Hair today

Hair made a comeback too. Middle-aged Michael Jordan’s tonsorial style clearly has become passé. Players now vie to have the most luxuriant hank of hair, with shaven skulls mostly relegated to older guys in the coaching ranks.

Few players went as far as UNC’s J.P. Tokoto, who adopted a combination Mohawk-arrowhead look.

Tokoto, a popular media choice for the ACC’s all-defensive team, wasn’t among the options the school offered on the ballot, hinting at disfavor within the program. That might help explain one of the last great upsets of the 2015 season: the erratic, offensively challenged Tokoto announced for the draft even before Duke’s Jahlil Okafor, the ACC player of the year, and Justise Winslow, among the best forwards the league has seen in recent memory.

The Blue Devils were part of another distinctive ’15 trend. No, not relying on freshmen to win a national title. Rather, they were among ACC players who delayed returning to the team huddle during pregame introductions in order to exchange fist bumps with game officials. Some squads extended this show of solidarity to those seated at the scorer’s table. At N.C. State, Pitt players even bumped fists with TV analyst Dan Bonner. They lost, anyway.

ACC excellence

Meanwhile, officials became more prominent, if only because they so often delayed action to stand at the scorer’s table looking at video monitors. The commitment to get calls right is laudable, but frankly the decisions contemplated often aren’t worth the time expended. Just give officials a minute once they go to the video monitors. (Fans can have fun counting down the seconds aloud.) If conclusive evidence isn’t found in that time to overturn a call, stick with the original ruling and move on. Some of us have other things to do, like watch a basketball game.

Probably the most welcome change this season was more substantial – the solid showing by the ACC’s premier teams, which were consistently competitive with the best in the country.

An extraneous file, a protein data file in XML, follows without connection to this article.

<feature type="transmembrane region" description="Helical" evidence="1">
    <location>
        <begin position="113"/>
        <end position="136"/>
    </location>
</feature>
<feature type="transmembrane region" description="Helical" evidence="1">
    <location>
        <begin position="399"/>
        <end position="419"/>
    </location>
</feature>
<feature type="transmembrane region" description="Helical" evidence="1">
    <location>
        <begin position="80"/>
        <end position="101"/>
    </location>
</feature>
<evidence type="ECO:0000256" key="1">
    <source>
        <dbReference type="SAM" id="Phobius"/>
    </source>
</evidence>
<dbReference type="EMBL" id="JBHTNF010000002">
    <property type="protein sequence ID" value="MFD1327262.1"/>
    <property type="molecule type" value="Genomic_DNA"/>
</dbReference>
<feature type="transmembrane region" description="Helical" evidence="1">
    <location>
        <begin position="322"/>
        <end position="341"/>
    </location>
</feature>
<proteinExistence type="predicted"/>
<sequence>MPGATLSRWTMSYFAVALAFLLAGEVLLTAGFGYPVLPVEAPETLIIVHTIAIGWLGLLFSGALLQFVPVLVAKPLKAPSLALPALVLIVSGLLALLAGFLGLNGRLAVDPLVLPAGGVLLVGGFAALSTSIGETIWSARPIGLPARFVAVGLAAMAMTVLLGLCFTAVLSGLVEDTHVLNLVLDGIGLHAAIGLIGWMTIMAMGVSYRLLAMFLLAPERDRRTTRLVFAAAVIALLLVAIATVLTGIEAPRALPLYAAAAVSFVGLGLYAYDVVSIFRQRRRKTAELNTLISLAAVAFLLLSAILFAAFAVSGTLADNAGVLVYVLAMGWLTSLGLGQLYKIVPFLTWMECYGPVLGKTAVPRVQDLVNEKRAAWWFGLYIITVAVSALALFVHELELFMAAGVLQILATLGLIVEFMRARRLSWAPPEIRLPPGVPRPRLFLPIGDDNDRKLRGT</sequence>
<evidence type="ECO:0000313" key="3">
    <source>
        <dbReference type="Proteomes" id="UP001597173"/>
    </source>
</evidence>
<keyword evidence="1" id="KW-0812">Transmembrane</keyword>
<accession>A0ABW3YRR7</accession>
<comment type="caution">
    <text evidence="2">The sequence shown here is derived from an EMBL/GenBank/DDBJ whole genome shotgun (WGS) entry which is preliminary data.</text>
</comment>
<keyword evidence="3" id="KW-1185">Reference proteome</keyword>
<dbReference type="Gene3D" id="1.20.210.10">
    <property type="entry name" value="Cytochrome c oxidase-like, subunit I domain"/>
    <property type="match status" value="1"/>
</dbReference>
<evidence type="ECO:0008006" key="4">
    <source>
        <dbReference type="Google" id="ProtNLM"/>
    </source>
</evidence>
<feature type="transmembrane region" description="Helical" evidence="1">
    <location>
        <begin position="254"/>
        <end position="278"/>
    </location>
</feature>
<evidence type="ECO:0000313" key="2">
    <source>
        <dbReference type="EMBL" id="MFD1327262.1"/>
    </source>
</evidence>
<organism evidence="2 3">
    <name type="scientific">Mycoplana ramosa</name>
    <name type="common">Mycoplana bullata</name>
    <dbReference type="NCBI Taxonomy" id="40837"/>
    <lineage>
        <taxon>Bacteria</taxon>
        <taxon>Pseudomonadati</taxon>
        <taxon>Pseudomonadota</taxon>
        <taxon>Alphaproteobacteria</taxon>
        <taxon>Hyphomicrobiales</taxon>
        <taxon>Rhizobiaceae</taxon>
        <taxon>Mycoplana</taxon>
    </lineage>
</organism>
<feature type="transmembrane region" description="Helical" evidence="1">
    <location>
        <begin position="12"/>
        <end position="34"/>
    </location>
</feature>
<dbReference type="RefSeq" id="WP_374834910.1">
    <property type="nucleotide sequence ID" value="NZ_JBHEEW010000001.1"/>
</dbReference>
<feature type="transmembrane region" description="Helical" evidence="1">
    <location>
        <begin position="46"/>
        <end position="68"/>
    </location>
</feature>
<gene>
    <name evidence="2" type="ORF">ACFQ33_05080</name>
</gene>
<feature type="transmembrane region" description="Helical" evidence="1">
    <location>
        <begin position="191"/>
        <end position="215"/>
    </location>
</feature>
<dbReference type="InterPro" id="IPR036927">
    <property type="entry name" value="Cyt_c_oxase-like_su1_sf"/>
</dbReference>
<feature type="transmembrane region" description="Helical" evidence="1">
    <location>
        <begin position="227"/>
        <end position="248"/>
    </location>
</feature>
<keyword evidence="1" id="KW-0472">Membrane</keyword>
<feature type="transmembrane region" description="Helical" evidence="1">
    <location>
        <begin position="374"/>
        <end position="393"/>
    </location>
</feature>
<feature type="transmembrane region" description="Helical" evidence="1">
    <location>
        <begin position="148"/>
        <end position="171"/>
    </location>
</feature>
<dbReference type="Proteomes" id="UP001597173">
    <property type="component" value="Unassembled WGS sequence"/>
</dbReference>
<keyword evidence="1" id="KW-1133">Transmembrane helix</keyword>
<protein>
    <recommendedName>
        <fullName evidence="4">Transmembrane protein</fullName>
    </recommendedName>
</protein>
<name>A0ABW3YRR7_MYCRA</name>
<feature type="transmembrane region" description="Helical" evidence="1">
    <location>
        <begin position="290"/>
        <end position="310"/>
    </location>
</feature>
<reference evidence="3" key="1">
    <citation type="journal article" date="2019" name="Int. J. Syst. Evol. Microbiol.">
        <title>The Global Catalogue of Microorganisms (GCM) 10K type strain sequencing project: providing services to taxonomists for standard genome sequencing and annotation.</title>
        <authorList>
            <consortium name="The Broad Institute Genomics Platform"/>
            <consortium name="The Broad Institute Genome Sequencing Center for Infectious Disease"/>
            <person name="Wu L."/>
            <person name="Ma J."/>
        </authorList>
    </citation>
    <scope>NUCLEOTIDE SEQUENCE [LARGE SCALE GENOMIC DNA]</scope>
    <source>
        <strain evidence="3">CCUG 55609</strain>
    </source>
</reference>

Sure, the Big Ten won the annual early season challenge series 8-6, and a truly superior conference achieves top-to-bottom balance, which the ACC still lacks. But the league had five clubs ranked in the top 25 in the final Associated Press poll – in descending order Duke, Virginia, Notre Dame, North Carolina and Louisville. No league had more. N.C. State joined the others in the final USA Today/Coaches poll, ranked 24th.

Every ranked ACC team got an NCAA bid, the second straight year the 15-member conference had six in the tournament field. All but Virginia advanced to the regional semifinals. That was more Sweet 16 representatives than in any previous season in league history, as many as the ACC had in the last three years combined. Then again, if you keep adding accomplished basketball programs through expansion, your likelihood of placing more teams in the NCAAs can only increase.

Topping off the season, Duke won the national championship after becoming the first ACC member in five years to reach the Final Four. Since the Blue Devils won the 2010 NCAA title, as a matter of fact. That’s one more championship than Kentucky won over the same period with Calipari directing his much-discussed freshmen pass-through program. But who’s counting?